Venkataramana Rao, J.
1. The facts necessary for the disposal of this second appeal may be briefly stated. One Gopalakrishnier and Rangier were members of a joint Hindu family, the said Gopalakrishna Ayyar being the elder and managing member thereof. In respect of debts incurred for the joint family, creditors obtained decrees, among them plaintiff in suits O.S. No. 79 of 1925 and O.S. No. 26 of 1926 on the file of the Subordinate Judge's Court of Palghat. The two decrees were obtained by the plaintiff against the said Gopalkrishnier as family manager both personally and against the family properties in his hands. The date of the decree in O.S. No. 26 of 1926 is 14th September 1926. The date of the decree in O.S. No. 79 of 1925 is 11th January 1926. Subsequent to the passing of these two decrees defendant 1 instituted a suit O.S. No. 46 of 1927 impleading both Gopalakrishnier and Rangier and also the Official Receiver, South Malabar. The claim was to recover the suit amount from Gopalakrishnier personally and from the family properties of both Gopalakrishnier and Rangier. The Official Receiver was added as a party because by that time defendant 1 became an insolvent and his share became vested in the Official Receiver.
2. The cause of action alleged was in respect of dealings had by Gopalakrishnier as family manager and the plaint was laid on the basis that both Gopalakrishnier and Rangier were members of a joint family. The defence of Rangier was that he became divided from Gopalkrishnier in or about 1924 and in support thereof relied upon a document dated 16th March 1924 (Ex. l) in and by which certain properties were set apart for the share of Rangier. It was found in that case that the said deed was a sham and nominal transaction and they never became divided. The decree ultimately passed in that suit was that defendant 1 was entitled to recover the decree amount from Gopalakrishnier personally and from the family properties of Gopalakrishnier in the hands of the Official Receiver. In execution of the said decree, properties which were set apart as and for Rangier's share were attached and sold as the property of Gopalakrishnier and Rangier and a considerable sum of money was realised and deposited into Court. Before realization of the said assets, the plaintiff in this case had attached the said properties and the said attachment was pending. He therefore applied for rateable distribution of the said assets, as also other creditors who had obtained similar decrees. The claim for rateable distribution of the plaintiff was negatived and he thereupon filed the present suit against defendant 1 and other creditors for a decree declaring that the order disallowing his claim for rateable distribution is wrong and for an order directing such of the defendants as have already drawn from Court or are hereafter paid any portion of the said assets to refund therefrom that portion of the amount which represent such excess together with interest thereon.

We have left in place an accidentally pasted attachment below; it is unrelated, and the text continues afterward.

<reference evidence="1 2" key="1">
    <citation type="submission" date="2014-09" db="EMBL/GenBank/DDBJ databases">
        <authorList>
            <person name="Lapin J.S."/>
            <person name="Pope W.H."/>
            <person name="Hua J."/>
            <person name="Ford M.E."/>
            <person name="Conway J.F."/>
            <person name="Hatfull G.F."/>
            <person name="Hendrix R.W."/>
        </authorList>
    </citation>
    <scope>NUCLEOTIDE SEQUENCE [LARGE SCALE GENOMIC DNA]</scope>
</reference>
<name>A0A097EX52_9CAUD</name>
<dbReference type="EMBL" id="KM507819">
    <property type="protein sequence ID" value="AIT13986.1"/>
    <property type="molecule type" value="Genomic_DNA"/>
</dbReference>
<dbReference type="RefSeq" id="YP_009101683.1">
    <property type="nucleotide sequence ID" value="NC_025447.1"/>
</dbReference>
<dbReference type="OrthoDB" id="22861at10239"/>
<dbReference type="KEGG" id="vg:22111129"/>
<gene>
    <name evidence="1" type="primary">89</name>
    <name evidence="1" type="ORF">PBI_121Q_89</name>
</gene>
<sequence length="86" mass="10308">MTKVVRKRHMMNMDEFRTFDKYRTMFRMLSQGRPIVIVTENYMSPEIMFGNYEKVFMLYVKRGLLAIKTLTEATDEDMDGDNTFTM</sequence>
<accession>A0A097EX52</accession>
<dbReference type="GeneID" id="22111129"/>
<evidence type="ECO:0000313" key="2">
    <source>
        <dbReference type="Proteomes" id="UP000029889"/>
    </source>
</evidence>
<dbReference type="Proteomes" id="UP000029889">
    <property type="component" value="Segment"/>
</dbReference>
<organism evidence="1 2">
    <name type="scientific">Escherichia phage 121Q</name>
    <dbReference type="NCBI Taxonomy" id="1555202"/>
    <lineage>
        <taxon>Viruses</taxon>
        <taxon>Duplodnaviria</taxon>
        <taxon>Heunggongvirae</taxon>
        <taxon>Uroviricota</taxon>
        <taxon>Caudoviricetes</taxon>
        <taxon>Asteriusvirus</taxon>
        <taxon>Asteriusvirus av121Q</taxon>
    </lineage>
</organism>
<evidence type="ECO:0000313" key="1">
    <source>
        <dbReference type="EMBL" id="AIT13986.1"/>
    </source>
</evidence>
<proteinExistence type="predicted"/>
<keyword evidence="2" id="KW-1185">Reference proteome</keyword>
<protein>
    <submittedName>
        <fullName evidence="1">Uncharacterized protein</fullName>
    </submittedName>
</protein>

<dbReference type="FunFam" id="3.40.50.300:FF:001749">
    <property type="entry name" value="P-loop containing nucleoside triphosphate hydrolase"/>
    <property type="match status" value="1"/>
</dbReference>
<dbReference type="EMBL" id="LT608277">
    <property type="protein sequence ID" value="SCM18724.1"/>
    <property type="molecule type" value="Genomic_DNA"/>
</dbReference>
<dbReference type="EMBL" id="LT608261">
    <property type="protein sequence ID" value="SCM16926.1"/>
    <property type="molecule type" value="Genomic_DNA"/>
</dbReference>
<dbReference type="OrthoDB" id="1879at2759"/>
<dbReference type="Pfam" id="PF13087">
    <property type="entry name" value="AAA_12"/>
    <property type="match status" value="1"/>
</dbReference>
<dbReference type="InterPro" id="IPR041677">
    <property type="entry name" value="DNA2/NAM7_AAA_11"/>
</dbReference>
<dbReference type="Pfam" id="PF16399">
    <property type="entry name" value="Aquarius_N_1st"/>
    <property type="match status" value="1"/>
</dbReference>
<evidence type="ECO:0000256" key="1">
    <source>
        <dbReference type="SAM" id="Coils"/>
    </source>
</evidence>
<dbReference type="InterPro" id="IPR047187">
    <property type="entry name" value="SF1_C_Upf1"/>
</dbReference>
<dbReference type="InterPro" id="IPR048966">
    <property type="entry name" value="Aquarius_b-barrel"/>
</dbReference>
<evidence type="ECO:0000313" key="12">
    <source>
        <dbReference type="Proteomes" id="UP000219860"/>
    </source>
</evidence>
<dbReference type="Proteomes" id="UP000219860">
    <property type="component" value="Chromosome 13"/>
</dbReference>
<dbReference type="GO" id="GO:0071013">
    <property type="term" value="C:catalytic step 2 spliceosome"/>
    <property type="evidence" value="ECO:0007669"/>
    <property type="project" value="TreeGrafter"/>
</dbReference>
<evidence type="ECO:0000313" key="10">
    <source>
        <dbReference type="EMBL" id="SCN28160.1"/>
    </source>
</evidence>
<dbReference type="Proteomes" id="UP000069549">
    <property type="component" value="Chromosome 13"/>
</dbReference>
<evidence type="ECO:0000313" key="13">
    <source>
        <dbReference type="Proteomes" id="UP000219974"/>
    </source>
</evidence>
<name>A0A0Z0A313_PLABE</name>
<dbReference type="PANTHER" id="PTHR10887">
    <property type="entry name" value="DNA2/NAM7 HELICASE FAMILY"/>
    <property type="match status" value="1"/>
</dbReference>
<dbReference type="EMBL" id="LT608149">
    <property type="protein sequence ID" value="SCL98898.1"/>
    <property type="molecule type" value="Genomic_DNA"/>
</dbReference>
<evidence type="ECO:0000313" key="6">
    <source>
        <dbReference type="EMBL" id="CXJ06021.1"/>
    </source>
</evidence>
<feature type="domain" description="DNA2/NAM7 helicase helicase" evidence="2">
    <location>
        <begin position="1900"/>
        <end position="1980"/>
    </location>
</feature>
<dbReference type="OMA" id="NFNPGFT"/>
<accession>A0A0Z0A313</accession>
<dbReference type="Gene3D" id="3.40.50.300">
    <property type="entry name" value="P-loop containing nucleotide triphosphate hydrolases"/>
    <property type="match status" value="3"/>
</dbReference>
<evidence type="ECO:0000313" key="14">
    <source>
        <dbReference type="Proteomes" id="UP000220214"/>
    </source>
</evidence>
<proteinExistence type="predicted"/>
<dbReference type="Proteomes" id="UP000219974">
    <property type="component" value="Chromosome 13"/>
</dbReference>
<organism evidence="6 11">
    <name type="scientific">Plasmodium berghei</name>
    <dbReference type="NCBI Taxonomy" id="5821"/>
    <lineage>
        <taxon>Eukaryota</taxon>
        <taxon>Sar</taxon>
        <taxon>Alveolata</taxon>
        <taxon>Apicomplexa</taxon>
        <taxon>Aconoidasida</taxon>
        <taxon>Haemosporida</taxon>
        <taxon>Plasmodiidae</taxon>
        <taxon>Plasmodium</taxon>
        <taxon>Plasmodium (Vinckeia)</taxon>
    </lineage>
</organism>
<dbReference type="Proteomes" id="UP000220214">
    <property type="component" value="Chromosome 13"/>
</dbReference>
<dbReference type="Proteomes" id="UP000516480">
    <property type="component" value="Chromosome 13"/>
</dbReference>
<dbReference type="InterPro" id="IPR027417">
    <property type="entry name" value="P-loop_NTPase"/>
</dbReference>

3. The defence of defendant 1 as also other creditors was that the decrees in O.S. No. 79 of 1925, O.S. No. 26 of 1926 and in O.S. No. 46 of 1927 and others mentioned in the plaint were not passed against the same judgment-debtor and Section 73, Civil P.C., has no application, that on the date on which the plaintiff obtained his decrees Gopalakrishnier and Rangier were members of a divided family and Gopalakrishnier could not have represented Rangier in the suits in which the said decrees were obtained. The Subordinate Judge of South Malabar who tried the present suit was of opinion that the decrees were passed against the same judgment-debtor, that the deed dated 16th March 1924 on which division in status was alleged was not a real transaction and that the brothers were never divided, at any rate no fraud or collusion having been alleged it was not open to defendant 1 or any of the decree-holders to impeach the decrees obtained by the plaintiff and that in any event the decree-holder in O.S. No. 46 of 1927 and other creditors having proceeded on the basis that the properties are joint family properties it does not lie in their mouth to oppose the decrees of the plaintiff and decreed the plaintiff's claim. The learned District Judge reversed the said decision holding that the decrees were not obtained against the same judgment-debtor and further without giving a definite finding as to whether the deed dated 16th March 1924 was a sham or nominal transaction he was of opinion that Gopalakrishnier must be deemed to have divided from Rangier on the dates of the institution of the suits wherein the plaintiff obtained his two decrees. He observes: